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Ubuntu 14.04 js-error in the app #2082

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skomaroh opened this Issue May 8, 2014 · 23 comments

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@skomaroh

skomaroh commented May 8, 2014

I successfully compiled .deb package without any errors. Then I installed it.
The Atom opens but I receive the error at start:

TypeError: Unable to watch path
at HandleWatcher.start (/usr/share/atom/resources/app/node_modules/pathwatcher/lib/main.js:65:29)
at new HandleWatcher (/usr/share/atom/resources/app/node_modules/pathwatcher/lib/main.js:29:12)
at new PathWatcher (/usr/share/atom/resources/app/node_modules/pathwatcher/lib/main.js:119:30)
at Object.exports.watch (/usr/share/atom/resources/app/node_modules/pathwatcher/lib/main.js:178:12)
at Config.module.exports.Config.observeUserConfig (/usr/share/atom/resources/app/src/config.js:90:109)
at Config.module.exports.Config.load (/usr/share/atom/resources/app/src/config.js:67:19)
at Atom.module.exports.Atom.startEditorWindow (/usr/share/atom/resources/app/src/atom.js:342:19)
at Object. (/usr/share/atom/resources/app/src/window-bootstrap.js:14:8)
at Object. (/usr/share/atom/resources/app/src/window-bootstrap.js:20:4)
at Module._compile (module.js:455:26)
at Object.Module._extensions..js (module.js:473:10)
at Module.load (/usr/share/atom/resources/app/node_modules/coffee-script/lib/coffee-script/register.js:45:36)
at Function.Module._load (module.js:311:12)
at Module.require (module.js:363:17)
at require (module.js:379:17)
at window.onload (file:///usr/share/atom/resources/app/static/index.js:20:5)

What can cause the problem?

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denzp May 8, 2014

Could you run following command?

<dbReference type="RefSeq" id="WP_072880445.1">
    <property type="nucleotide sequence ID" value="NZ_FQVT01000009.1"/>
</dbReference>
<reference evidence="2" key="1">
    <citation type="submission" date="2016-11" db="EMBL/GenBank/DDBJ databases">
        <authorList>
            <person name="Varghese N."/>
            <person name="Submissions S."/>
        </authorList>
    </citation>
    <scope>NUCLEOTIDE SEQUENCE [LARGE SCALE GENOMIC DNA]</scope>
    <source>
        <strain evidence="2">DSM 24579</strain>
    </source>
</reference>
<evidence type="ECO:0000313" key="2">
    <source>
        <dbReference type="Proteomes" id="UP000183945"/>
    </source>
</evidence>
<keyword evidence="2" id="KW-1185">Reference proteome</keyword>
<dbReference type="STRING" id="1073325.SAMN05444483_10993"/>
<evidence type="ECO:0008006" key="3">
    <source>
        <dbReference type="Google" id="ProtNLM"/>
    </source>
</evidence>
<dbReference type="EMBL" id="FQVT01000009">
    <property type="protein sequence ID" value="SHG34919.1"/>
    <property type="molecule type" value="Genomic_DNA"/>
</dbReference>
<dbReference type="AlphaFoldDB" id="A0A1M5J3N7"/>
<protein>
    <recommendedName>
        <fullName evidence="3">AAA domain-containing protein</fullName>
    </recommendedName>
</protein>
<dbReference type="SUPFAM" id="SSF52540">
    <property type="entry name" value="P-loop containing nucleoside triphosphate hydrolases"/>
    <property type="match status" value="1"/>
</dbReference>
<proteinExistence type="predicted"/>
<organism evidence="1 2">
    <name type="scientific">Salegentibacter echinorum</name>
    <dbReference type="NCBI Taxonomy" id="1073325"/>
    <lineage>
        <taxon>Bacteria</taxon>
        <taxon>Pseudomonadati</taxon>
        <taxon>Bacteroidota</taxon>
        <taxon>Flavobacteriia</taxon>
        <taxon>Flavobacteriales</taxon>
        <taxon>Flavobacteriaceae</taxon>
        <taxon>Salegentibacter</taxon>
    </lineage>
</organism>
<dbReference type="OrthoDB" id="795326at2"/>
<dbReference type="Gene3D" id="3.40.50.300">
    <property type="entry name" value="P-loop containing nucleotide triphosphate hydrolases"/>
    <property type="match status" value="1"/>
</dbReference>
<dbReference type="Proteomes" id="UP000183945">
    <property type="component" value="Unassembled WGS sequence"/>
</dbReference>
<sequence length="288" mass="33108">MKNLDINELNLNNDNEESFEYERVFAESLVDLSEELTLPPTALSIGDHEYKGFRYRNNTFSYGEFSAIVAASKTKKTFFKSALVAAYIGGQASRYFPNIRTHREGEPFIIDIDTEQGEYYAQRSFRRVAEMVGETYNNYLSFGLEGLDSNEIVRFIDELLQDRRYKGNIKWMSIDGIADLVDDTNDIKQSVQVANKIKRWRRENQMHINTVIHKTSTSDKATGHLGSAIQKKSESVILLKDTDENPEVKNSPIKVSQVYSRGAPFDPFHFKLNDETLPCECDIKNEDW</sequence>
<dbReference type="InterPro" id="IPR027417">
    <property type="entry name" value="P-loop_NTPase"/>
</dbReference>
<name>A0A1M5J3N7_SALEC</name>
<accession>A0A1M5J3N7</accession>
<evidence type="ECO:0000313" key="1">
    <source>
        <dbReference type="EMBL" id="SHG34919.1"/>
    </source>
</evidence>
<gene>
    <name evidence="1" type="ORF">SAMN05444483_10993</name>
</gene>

sudo sysctl fs.inotify.max_user_watches=32768

If this command helps, you can make a persist fix. Try to run from sudo:

echo 32768 > /proc/sys/fs/inotify/max_user_watches

denzp commented May 8, 2014

Could you run following command?

sudo sysctl fs.inotify.max_user_watches=32768

If this command helps, you can make a persist fix. Try to run from sudo:

echo 32768 > /proc/sys/fs/inotify/max_user_watches
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piranna May 8, 2014

@denzp, I had the same error and your trick worked, thanks! :-) Could you be able to explain it (just to know what's happened...)?

piranna commented May 8, 2014

@denzp, I had the same error and your trick worked, thanks! :-) Could you be able to explain it (just to know what's happened...)?

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denzp May 8, 2014

@piranna, I think in Ubuntu 14.04 is reduced number of max "watches" or it itself watches more then previous releases. I encountered with same issue exacly after being upgraded to new Ubuntu release.

denzp commented May 8, 2014

@piranna, I think in Ubuntu 14.04 is reduced number of max "watches" or it itself watches more then previous releases. I encountered with same issue exacly after being upgraded to new Ubuntu release.

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piranna May 8, 2014

Two days ago it worked flawlessly, so maybe it now is watching more files...

piranna commented May 8, 2014

Two days ago it worked flawlessly, so maybe it now is watching more files...

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skomaroh May 8, 2014

Thank. I'll try it.
I have no problem on my local machine.

skomaroh commented May 8, 2014

Thank. I'll try it.
I have no problem on my local machine.